FRAME, a medical research charity committed to reducing the number of animals used in scientific testing, has undergone a major rebranding to keep pace with changing technologies and to ensure its work into scientifically-viable, alternative non-animal methods can continue.
The Fund for the Replacement of Animals in Medical Experiments (FRAME) was founded in London in 1969 by Dorothy Hegarty. Its main aim has always been to promote the Three Rs (Replacement, Reduction & Refinement) as a way forward for reducing animal experimentation.
This approach focuses on minimising the number of animals used in biomedical research, by replacing experimentation using animals with scientifically proven alternatives that do not, and by refining existing practices to minimise the impact of particular procedures and practises on animals, where they still have to be used.
FRAME’s ultimate aim is the elimination of the need to use laboratory animals in any kind of medical or scientific procedures.
While the charity has gone through an extensive facelift and is sporting a new image, its vision and values are unchanged. Through its own laboratory and desk-based research, FRAME is continually investigating and developing new methods at the forefront of science, and demonstrating and promoting scientific excellence to develop new and alternative methods that are scientifically robust and reliable.
Dr Anna Cadogan, chair of trustees at FRAME, said: “FRAME has been dedicated to developing relevant and reliable alternatives to animal testing in medical experiments for almost 50 years. Yet we have always had the same branding and we have never shouted loudly enough about what we do.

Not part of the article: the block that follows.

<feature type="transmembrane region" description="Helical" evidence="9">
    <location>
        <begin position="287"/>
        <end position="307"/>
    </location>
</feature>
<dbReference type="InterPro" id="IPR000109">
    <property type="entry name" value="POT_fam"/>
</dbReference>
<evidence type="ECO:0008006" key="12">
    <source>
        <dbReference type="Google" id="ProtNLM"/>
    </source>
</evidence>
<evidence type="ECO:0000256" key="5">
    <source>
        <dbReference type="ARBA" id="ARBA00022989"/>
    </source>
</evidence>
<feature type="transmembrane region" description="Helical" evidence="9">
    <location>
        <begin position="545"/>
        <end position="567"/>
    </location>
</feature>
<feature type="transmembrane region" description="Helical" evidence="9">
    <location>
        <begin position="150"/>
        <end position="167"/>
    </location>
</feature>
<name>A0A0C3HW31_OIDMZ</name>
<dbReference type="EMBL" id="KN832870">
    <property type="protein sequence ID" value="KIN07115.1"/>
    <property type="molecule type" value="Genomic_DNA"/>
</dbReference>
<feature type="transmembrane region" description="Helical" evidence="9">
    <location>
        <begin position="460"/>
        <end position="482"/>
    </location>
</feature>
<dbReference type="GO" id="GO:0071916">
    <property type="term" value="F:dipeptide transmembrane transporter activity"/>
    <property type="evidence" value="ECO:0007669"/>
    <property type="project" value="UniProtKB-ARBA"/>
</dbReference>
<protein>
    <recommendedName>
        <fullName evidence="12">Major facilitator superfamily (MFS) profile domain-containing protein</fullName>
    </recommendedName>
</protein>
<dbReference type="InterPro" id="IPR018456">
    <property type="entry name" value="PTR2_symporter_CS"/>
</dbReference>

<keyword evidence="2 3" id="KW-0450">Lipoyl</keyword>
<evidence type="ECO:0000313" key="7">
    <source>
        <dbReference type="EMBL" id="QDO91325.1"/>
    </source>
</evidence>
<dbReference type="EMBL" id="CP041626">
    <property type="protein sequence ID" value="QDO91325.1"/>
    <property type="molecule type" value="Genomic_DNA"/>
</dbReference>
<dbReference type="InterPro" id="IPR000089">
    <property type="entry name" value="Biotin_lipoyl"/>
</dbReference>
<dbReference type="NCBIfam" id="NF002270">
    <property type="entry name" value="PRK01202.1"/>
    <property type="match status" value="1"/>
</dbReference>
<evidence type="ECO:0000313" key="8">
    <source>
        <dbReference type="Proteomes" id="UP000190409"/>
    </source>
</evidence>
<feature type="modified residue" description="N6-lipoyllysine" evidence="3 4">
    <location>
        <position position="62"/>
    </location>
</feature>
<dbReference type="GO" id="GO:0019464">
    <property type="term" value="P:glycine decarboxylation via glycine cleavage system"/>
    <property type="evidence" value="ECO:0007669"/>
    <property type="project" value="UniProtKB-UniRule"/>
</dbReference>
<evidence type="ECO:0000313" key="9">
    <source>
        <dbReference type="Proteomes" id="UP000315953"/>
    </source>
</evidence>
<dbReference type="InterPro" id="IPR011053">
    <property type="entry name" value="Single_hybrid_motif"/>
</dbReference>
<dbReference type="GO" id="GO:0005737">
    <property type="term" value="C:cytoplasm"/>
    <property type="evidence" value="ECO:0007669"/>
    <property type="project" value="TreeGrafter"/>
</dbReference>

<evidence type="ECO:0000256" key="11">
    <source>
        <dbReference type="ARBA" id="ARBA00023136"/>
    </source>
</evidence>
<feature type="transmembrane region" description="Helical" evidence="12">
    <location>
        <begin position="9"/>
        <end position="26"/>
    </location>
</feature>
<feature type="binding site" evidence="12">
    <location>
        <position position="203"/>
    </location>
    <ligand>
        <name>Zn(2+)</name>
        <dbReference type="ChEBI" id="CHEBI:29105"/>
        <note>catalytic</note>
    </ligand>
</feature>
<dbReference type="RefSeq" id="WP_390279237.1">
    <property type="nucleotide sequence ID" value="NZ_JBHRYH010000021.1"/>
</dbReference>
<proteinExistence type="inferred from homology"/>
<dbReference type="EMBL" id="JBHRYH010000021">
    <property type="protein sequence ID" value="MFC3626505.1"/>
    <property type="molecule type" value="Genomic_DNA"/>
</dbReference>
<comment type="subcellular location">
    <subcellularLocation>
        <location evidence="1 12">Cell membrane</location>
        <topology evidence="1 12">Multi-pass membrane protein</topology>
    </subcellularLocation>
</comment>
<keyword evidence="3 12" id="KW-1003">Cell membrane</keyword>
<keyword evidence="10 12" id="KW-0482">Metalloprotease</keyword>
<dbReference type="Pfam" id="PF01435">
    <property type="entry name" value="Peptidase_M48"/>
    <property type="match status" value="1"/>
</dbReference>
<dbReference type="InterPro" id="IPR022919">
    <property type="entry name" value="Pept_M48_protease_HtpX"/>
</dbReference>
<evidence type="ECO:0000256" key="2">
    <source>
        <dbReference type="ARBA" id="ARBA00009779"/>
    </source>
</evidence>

“All this is about to change, as we use our rebrand as a means of reaching out to and engaging with a wider audience in the scientific community, and the general public to generate much needed financial support to enable us to continue our work.
“Even though we have a new, refreshed identity, what we stand for remains the same. The rebrand is more about the need for our organisation to change with the times so it is something people feel able to engage with and support.
“We have also launched a new website, ensuring FRAME is communicating a consistent message across all media, as well as investing in marketing and appointing a Scientific Liaison Officer. This will help us keep close to our corporate supporters, as well as engaging with others interested in reducing the number of animals used in scientific and medical testing.”
FRAME promotes the elimination of the need to use laboratory animals through various activities including campaigning, publication of a scientific journal (ATLA), office-based and laboratory research and through its educational work.
The charity works closely with its corporate supporters and hopes to attract new ones in the coming months, to support the development of FRAME and new techniques in collaboration with them.
Dr Cadogan added: “We collaborate with industry and academia to allow us to share and access new knowledge and expertise. This sharing is crucial for discovering, developing and refining alternatives – and for promoting scientific excellence for ultimate patient benefit.”
FRAME undertook the relaunch to build on its achievements over the past five decades.
Notable events have occurred throughout its history and include:
- FRAME advised the UK Government on the Animals (Scientific Procedures) Act, which came into force in 1986.
- In 2000, EU regulators accepted FRAME’s first three replacement alternatives to animal testing, based on the three ‘R’s.
- In 2010 FRAME took part in the European Commission Consultation on Alternative (Non-animal) Methods for Cosmetics Testing.